I will service the rear end/transfer cases. Also I have been hearing a 'rattle' which I thought was under the drivers side, but goes away when warmed up. I think I better look in to the timing chain issue.
The graphic that I removed from the doors was either TR2 or TZ2. Mine is the V6 with power windows, mirrors, P215/75R15 tires & a very nice leather?/vinyl
interior & I believe it's getting about 27/28 mpg.
A wonderful toad--thanks again for your input--------------------Pete
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Old 05-05-2014, 03:16 PM   #42
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I'm a fan of the first generation Honda Insights made from 2000-2005.
Proven Honda reliability.
Three cylinder, 1100 cc, front wheel drive, 1800 lbs, and ALL aluminum!
Tons of leg and head room even for someone well over six feet tall.
Handles like a sports car, 50-60 mpg.
Capable of, and very comfortable at well over 100mph if you like.
Will blow the doors off your smart car
I owned a 5-speed Insight when I bought my used moho. There were no base plates available but I lucked into a Demco SS dolly at a great price, used it for about a year until, when doing some maintenance, discovered that the owner, who had built it form a kit, never hooked up the master cylinder to the line to the wheel cylinders: never had any braking!!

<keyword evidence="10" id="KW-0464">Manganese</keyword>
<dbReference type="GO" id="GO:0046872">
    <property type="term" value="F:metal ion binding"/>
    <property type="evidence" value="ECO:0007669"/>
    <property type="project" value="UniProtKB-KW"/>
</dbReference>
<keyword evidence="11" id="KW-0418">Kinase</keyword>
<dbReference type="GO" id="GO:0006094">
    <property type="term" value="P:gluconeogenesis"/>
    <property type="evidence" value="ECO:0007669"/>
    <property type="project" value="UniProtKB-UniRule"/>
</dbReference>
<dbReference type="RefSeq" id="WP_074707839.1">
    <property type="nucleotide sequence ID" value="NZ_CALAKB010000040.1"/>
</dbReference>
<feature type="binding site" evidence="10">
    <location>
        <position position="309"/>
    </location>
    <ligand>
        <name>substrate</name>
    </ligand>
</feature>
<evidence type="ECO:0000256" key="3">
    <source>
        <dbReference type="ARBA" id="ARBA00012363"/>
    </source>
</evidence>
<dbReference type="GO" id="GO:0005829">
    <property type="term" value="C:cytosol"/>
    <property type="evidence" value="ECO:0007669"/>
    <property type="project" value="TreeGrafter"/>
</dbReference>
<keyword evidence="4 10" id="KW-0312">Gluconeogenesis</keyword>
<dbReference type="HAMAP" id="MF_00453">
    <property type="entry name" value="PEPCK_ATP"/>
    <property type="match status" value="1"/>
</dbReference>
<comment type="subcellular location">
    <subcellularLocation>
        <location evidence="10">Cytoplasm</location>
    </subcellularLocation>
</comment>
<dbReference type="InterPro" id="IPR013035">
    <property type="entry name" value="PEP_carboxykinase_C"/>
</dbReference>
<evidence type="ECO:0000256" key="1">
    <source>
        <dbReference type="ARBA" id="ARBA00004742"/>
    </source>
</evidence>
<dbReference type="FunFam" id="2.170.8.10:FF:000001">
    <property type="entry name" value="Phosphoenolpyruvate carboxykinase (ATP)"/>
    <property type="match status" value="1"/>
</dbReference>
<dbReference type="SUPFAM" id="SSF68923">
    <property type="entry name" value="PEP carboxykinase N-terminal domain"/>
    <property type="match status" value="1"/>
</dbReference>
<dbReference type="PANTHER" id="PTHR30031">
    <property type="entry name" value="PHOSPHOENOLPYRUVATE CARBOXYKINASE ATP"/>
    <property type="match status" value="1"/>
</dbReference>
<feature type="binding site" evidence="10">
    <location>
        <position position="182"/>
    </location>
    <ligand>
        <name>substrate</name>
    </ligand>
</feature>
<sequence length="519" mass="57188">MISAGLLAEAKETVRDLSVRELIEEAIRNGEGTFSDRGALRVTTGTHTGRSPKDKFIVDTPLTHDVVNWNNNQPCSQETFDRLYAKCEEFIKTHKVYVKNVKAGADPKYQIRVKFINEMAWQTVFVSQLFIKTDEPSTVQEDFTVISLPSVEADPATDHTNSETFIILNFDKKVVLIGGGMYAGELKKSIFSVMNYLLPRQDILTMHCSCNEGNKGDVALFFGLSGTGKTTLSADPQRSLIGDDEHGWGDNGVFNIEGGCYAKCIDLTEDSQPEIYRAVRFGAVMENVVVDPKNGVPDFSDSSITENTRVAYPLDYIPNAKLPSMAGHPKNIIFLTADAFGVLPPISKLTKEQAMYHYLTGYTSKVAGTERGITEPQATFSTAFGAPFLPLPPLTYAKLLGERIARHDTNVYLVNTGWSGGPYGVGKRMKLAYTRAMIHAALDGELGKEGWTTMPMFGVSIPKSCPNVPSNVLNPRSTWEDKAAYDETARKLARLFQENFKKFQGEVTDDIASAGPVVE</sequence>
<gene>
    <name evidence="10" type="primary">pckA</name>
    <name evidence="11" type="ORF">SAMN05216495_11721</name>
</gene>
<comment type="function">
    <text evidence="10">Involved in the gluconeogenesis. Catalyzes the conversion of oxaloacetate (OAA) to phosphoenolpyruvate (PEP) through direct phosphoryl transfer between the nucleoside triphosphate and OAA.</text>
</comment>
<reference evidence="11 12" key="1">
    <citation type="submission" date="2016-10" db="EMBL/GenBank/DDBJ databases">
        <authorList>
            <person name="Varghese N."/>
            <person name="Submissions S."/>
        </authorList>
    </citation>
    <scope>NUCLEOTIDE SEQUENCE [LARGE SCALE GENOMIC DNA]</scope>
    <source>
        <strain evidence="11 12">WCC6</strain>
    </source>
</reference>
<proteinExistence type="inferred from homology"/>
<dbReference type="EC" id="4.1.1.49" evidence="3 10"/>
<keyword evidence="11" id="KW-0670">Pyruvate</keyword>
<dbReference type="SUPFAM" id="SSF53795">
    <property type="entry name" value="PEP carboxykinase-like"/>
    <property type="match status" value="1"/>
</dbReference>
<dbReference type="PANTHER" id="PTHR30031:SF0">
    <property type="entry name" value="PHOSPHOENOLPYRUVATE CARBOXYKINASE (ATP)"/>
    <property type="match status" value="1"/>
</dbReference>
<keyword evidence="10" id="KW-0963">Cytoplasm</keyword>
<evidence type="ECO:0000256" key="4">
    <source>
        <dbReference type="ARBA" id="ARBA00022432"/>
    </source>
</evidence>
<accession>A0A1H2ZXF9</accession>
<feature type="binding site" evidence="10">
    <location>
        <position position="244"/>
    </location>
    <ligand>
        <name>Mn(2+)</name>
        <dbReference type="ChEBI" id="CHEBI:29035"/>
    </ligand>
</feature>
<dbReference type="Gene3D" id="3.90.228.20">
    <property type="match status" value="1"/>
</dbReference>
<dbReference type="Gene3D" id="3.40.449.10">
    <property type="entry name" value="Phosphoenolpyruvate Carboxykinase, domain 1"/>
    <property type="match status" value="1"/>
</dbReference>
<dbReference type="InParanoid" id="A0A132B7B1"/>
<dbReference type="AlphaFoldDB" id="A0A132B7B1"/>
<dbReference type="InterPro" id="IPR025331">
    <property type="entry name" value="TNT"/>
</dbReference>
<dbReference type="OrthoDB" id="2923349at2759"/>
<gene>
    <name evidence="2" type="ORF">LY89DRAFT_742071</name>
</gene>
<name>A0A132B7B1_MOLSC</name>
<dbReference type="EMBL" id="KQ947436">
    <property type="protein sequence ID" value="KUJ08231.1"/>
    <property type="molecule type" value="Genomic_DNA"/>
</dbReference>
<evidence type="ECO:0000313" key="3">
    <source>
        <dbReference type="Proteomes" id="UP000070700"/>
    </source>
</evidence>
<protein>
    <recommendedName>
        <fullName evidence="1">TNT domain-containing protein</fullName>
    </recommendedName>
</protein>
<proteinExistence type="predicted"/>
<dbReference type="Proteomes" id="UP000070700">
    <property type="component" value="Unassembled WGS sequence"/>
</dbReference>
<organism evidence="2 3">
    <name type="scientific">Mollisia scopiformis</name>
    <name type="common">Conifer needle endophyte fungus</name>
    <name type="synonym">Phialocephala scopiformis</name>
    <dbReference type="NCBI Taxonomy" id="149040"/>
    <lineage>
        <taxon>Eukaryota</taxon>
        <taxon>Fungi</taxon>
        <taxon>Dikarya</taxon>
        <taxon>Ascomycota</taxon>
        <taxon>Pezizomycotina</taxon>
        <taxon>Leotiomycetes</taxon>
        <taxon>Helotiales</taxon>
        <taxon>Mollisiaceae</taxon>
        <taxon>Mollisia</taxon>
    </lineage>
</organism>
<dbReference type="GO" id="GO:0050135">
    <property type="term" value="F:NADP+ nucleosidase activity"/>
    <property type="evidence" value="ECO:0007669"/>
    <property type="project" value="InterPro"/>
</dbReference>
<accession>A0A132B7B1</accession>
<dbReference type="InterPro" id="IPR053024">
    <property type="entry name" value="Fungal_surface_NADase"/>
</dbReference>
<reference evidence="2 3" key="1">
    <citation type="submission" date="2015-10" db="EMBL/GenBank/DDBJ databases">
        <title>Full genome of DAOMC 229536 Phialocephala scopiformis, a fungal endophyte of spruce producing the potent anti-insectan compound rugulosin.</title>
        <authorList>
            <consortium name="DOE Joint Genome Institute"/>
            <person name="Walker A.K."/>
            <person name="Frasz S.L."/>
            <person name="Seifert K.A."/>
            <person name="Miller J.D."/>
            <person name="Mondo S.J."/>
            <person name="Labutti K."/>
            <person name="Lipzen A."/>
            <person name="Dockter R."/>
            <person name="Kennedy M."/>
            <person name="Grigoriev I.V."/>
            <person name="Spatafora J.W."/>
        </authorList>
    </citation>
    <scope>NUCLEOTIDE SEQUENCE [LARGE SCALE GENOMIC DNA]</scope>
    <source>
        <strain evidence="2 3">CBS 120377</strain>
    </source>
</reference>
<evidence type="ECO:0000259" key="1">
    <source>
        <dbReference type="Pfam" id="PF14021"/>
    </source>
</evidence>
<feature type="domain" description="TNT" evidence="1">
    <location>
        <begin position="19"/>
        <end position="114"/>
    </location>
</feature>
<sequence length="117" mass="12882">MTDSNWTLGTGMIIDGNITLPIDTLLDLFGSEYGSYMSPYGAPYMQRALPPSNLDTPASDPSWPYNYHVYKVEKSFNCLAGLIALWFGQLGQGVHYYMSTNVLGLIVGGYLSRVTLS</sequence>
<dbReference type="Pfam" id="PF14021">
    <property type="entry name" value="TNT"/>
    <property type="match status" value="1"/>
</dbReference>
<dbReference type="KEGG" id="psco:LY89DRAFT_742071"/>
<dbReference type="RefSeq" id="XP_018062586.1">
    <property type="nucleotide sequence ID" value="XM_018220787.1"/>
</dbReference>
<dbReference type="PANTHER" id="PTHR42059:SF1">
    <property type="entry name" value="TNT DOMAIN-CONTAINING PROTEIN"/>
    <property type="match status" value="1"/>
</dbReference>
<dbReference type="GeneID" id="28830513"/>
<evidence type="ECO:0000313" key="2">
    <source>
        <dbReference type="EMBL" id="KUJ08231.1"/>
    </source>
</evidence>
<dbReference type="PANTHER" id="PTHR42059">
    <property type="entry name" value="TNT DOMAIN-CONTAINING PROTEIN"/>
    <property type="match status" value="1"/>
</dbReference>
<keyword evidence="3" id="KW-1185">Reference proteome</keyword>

The 5-speed was quite a bit of fun, too, but finally had to do a used transmission transplant. The engine is just barely 1 liter, and it isn't all aluminum: the fenders are plastic! However, it is civilized with a/c, relatively comfortable, and it doesn't shift like a Smart & jerk you around. Test drive a Smart before getting serious about it.

There is quite a cult of 1st generation Insight people, check their chat board. I don't know if the automatic can be towed 4 down.

Motorhome magazine has been publishing dinghy towing guides for years and sells back issues reasonably, for 1.99 at Downloadable Dinghy Guides | MotorHome Magazine . If you want to tow 4 down make sure you look into the baseplate issue.

When I upgraded my car to BMW's smallest, an older 318ti hatchback, the extra 1000# was noticeable, even with Banks intake/exhaust on the 8.1, but never a real problem.

4-down has a great advantage with hookups: you don't have to lie on your back to tie and chain down the car to the dolly.

The PO had a Honda CRV behind it, a pretty popular choice, but I have been a Bimmer guy since 1990.